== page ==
Morris was born 1930 to his parents Farcha and Morad in Baghdad Iraq. His father, a train engineer, spoke many languages, and also worked as a language teacher. His mother was a housewife. The family, nationalist traditionalist, made Aliyah 1934 from Zionist motives with their two children; five more were born in Israel.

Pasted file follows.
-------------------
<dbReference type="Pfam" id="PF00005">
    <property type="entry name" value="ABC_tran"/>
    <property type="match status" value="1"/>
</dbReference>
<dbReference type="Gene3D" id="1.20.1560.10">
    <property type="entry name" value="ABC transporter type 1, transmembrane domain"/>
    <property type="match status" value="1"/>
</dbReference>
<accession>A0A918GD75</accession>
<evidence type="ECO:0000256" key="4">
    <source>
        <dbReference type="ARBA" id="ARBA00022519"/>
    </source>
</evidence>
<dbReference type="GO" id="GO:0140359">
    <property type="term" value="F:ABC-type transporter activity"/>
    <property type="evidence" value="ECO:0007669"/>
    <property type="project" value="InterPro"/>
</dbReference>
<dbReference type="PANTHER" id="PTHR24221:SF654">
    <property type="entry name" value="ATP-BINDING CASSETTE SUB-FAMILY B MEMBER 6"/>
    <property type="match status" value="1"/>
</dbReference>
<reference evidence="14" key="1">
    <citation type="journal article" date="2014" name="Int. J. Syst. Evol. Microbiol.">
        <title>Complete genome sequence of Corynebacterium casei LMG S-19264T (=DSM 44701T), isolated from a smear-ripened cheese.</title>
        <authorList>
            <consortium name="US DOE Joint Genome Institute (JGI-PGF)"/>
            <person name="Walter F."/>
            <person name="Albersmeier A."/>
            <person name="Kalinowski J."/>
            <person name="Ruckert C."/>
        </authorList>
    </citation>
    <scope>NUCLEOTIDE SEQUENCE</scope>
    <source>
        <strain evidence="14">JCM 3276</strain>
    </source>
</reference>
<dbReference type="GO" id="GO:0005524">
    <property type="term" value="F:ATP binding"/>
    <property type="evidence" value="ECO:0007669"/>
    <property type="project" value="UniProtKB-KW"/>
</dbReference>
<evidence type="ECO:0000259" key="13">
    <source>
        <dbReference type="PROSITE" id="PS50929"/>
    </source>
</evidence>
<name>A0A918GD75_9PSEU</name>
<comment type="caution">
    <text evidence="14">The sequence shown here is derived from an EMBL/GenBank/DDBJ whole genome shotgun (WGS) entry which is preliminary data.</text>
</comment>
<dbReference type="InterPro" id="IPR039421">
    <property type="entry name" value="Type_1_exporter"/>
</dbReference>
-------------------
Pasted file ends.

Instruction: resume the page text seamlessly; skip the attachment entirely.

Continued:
They resided in a small shed without electricity in Petach-Tikva; during the murderous riots of 1936, they lived in fear of the Arab rioters. His father worked as a surveyor’s assistant while his mother took care of their seven children. Morris studied at Talmud-Torah ‘She’erit-Yisrael’, afterwards at ‘Pika’ elementary school. Aged 14 he went to work, to help his family’s income. He joined Beitar at 15 and Lehi at the end of 1946 with no objection from his nationalistic parents. At first he was pasting up info-bulletins and distributing info-material, afterwards guarding at positions, with a personal weapon in Petach-Tikva region. After a few months he was transferred to Zichron-Ya’acov, undergoing field training and a Field Commander’s Course. He was put in charge of the food and medicine storage at ‘Sha’ariyah’ neighbourhood. At Tel-Litvinsky he instructed training, including weapons handling, and also went on patrols and attack operations on the British military base there. In one such operation he and his comrades were injured and transferred to “Freund” Hospital Tel-Aviv. He participated in vehicle confiscation operations for the underground’s use; some of these were sent to besieged Jerusalem. Later, at Sheikh-Munis Base, he joined the IDF, and participated in the 82nd Battalion’s battles at Yahud, Lod, and villages in that region. Following the “Altalena Affair”, he defected from the army with a few friends. When he returned he served with the Transport Corps. After discharge he worked as a civilian transporting tanks, later as driver and construction supervisor in the Ministry of Interior. Due to a heart-condition, he resigned. He married Ziona Shamur 1951, whom he’d recruited to Lehi 1946. They had three children who served in top army positions. They have five grandchildren. They’ve lived in Petach-Tikva many years.